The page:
Letter | Published:

Fluctuating interaction network and time-varying stability of a natural fish community

Nature volume 554, pages 360363 (15 February 2018) | Download Citation

Abstract

Ecological theory suggests that large-scale patterns such as community stability can be influenced by changes in interspecific interactions that arise from the behavioural and/or physiological responses of individual species varying over time1,2,3. Although this theory has experimental support2,4,5, evidence from natural ecosystems is lacking owing to the challenges of tracking rapid changes in interspecific interactions (known to occur on timescales much shorter than a generation time)6 and then identifying the effect of such changes on large-scale community dynamics. Here, using tools for analysing nonlinear time series6,7,8,9 and a 12-year-long dataset of fortnightly collected observations on a natural marine fish community in Maizuru Bay, Japan, we show that short-term changes in interaction networks influence overall community dynamics. Among the 15 dominant species, we identify 14 interspecific interactions to construct a dynamic interaction network. We show that the strengths, and even types, of interactions change with time; we also develop a time-varying stability measure based on local Lyapunov stability for attractor dynamics in non-equilibrium nonlinear systems. We use this dynamic stability measure to examine the link between the time-varying interaction network and community stability. We find seasonal patterns in dynamic stability for this fish community that broadly support expectations of current ecological theory. Specifically, the dominance of weak interactions and higher species diversity during summer months are associated with higher dynamic stability and smaller population fluctuations. We suggest that interspecific interactions, community network structure and community stability are dynamic properties, and that linking fluctuating interaction networks to community-level dynamic properties is key to understanding the maintenance of ecological communities in nature.

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Acknowledgements

We thank members of the Kondoh laboratory in Ryukoku University; F. Grziwotz, A. Telschow and T. Miki for discussions; S.-I. Nakayama for advice on the twin surrogate method; and T. Yoshida and M. Kasada for providing time series of the algae–rotifer system. This research was supported by CREST, grant number JPMJCR13A2, Japan Science and Technology Agency; KAKENHI grant number 15K14610 and 16H04846, Japan Society for the Promotion of Science; Foundation for the Advancement of Outstanding Scholarship (Ministry of Science and Technology, Taiwan); DoD-Strategic Environmental Research and Development Program 15 RC-2509; Lenfest Ocean Program 00028335; NSF DBI-1667584; NSF DEB-1655203; the McQuown Fund and the McQuown Chair in Natural Sciences (University of California, San Diego).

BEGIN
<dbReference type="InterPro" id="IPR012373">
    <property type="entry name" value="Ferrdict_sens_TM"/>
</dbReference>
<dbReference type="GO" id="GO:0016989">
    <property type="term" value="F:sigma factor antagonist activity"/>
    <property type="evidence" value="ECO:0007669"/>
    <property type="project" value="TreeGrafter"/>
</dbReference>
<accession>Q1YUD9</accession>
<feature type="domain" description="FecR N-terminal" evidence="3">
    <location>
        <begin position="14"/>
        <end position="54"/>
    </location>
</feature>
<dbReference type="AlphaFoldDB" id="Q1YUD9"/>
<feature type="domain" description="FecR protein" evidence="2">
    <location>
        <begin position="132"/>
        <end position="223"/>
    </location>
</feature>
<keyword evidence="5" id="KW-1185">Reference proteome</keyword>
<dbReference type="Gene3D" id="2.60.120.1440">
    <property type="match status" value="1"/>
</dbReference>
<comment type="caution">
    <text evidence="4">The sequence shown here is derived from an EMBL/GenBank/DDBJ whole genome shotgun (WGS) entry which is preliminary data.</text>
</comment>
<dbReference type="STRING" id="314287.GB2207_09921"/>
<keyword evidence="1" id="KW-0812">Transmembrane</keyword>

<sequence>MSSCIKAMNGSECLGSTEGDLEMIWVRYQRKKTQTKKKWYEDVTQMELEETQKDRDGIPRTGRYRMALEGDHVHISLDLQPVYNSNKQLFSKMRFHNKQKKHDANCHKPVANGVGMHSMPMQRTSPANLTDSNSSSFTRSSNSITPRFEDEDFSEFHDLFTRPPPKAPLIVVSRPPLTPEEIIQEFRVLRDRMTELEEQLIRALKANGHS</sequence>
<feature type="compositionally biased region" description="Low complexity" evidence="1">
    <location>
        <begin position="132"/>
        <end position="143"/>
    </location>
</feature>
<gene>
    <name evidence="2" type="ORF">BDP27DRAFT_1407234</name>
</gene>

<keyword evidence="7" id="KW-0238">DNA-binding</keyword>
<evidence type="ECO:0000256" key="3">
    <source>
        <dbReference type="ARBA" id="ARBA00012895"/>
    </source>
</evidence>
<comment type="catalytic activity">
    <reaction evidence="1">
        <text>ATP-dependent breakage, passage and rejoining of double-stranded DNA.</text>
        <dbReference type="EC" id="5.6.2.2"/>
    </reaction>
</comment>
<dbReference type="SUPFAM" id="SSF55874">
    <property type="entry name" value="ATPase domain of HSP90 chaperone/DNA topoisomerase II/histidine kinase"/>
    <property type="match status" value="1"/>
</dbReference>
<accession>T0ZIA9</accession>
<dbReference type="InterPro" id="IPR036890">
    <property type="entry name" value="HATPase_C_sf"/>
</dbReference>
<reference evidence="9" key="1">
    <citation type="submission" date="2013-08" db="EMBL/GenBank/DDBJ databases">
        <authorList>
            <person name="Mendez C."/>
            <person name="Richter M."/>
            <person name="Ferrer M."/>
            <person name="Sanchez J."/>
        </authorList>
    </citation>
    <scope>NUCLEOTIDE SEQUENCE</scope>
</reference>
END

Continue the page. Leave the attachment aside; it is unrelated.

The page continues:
Author information

Affiliations

  1. Department of Environmental Solution Technology, Faculty of Science and Technology, Ryukoku University, Otsu 520-2194, Japan

    • Masayuki Ushio
    •  & Michio Kondoh
  2. Joint Research Center for Science and Technology, Ryukoku University, Otsu 520-2194, Japan

    • Masayuki Ushio
  3. Center for Ecological Research, Kyoto University, Otsu 520-2113, Japan

    • Masayuki Ushio
  4. PRESTO, Japan Science and Technology Agency, Kawaguchi 332-0012, Japan

    • Masayuki Ushio
  5. Institute of Oceanography, Institute of Ecology and Evolutionary Biology, and Department of Life Science, National Taiwan University, Taipei 10617, Taiwan

    • Chih-hao Hsieh
  6. Taiwan International Graduate Program (TIGP)–Earth System Science Program, Academia Sinica and National Central University, Taipei 11529, Taiwan

    • Chih-hao Hsieh
    •  & Chun-Wei Chang
  7. National Center for Theoretical Science, Taipei 10617, Taiwan

    • Chih-hao Hsieh
  8. Maizuru Fisheries Research Station, Field Science Education and Research Center, Kyoto University, Maizuru, Kyoto 625-0086, Japan.

    • Reiji Masuda
  9. Scripps Institution of Oceanography, University of California at San Diego, La Jolla, California 92093, USA.

    • Ethan R Deyle
    • , Hao Ye
    •  & George Sugihara
  10. Department of Wildlife Ecology and Conservation, University of Florida, Gainesville, Florida 32611, USA

    • Hao Ye

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Contributions

M.U., C.H. and M.K. designed the research programme; R.M. collected fish monitoring data; M.U. and G.S. conceived the idea of computing local Lyapunov stability from S-maps; M.U. performed analysis with help from C.H., E.R.D., H.Y. and C.-W.C.; M.U., C.H. and M.K. wrote the first draft of the paper; and all authors were involved in interpreting the results, and contributed to the final draft of the paper.

Competing interests

The authors declare no competing financial interests.

Corresponding authors

Correspondence to Masayuki Ushio or Michio Kondoh.

Reviewer Information Nature thanks J. Bascompte, U. Brose and K. McCann for their contribution to the peer review of this work.

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https://doi.org/10.1038/nature25504

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